The increased risk of common infectious diseases associated with child day care attendance may vary by age, health plan and parent educational level. This study determined quantitatively the risk of diarrhoeal illness and upper respiratory infection (URI) among day-care children in comparison with home-care children. It examined the extent of risks in day-care children under different conditions of three age groups, enrolled in two health plans, and from families of two levels of education.Methods
The study subjects were recruited through two health plans: a Health Maintenance Organization (HMO) and the Medicaid program in Columbia, South Carolina of the USA. The sample was collected using a household survey of children, aged 5 years or younger. The participants were contacted bimonthly for 18 months with 435 attending out-of-home day care facilities and 753 being cared for at home. The potential confounding factors of family characteristics were controlled in examining the odds ratios for day care effect on common infections in children under different conditions.Results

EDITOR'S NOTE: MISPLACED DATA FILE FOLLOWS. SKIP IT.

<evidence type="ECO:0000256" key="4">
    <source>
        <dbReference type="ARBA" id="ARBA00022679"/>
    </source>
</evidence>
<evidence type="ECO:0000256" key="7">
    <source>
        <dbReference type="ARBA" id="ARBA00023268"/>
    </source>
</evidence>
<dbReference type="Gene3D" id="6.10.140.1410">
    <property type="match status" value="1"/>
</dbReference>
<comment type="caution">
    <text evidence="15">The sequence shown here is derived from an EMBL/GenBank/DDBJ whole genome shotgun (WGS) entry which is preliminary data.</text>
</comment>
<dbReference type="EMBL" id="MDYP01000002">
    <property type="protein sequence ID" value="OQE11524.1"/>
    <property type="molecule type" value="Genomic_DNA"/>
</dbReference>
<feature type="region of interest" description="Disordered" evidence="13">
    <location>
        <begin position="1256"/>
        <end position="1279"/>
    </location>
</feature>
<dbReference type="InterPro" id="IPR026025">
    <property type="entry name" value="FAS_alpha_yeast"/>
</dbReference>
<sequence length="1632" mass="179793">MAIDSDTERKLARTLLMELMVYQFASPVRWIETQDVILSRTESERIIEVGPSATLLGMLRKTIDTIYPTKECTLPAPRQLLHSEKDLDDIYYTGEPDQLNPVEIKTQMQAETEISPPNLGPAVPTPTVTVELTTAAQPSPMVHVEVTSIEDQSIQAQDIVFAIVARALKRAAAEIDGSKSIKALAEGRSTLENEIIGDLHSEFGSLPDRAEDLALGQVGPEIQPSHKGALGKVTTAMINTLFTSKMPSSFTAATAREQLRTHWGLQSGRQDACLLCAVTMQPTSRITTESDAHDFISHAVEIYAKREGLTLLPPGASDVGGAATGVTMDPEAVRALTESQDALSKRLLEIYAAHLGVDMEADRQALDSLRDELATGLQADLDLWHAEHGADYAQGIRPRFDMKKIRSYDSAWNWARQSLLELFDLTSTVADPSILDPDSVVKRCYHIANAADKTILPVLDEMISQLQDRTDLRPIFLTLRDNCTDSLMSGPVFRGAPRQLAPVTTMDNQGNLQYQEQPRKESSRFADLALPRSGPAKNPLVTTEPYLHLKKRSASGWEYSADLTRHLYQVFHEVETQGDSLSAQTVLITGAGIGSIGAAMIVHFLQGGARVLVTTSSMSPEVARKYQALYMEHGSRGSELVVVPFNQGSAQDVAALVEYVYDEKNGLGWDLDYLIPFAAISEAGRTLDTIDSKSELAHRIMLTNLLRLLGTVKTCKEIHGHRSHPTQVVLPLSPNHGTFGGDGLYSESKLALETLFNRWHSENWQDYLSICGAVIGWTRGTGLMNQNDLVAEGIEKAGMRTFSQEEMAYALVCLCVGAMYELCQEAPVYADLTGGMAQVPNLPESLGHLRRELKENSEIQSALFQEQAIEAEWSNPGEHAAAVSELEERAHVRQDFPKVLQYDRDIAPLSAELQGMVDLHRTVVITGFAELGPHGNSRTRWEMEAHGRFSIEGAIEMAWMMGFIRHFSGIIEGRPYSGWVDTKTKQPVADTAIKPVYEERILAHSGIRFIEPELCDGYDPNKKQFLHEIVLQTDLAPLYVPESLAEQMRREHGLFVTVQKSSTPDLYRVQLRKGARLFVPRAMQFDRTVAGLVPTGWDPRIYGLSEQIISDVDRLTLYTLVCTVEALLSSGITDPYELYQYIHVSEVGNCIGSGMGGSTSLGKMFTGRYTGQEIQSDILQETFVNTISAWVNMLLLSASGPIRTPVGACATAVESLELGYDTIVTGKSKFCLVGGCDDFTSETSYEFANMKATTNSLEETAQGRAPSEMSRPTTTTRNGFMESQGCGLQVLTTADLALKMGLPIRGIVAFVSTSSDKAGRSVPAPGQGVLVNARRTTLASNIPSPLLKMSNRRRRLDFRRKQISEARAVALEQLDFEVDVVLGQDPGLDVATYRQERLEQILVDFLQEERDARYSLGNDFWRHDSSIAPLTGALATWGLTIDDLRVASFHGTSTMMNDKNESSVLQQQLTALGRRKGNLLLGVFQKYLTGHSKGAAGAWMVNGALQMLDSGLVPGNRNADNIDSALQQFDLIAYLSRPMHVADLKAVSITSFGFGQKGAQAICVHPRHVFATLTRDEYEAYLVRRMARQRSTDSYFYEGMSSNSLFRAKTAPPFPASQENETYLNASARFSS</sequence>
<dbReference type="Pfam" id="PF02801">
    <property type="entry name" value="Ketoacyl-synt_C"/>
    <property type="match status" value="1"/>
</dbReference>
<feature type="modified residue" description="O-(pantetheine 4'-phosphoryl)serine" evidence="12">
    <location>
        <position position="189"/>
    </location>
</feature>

In general, risks of diarrhoeal illness and URI in day-care children are greater than in home-care children. Children younger than 1.5 years of age attending day care and covered by the Medicaid program are at the greatest risk. The difference in risks between day-care and home-care children, however, is reduced to an insignificant level for children older than 1.5 years of age and for children covered by the HMO health plan. Among day-care children, those who are covered by the Medicaid program are at a significantly higher risk than those who are covered by the HMO health plan.Conclusions
Although day-care children in general suffer a greater risk of common infectious diseases, the extent of day care effect on risks of diarrhoeal illness and URI varies significantly by age and type of health insurance plan.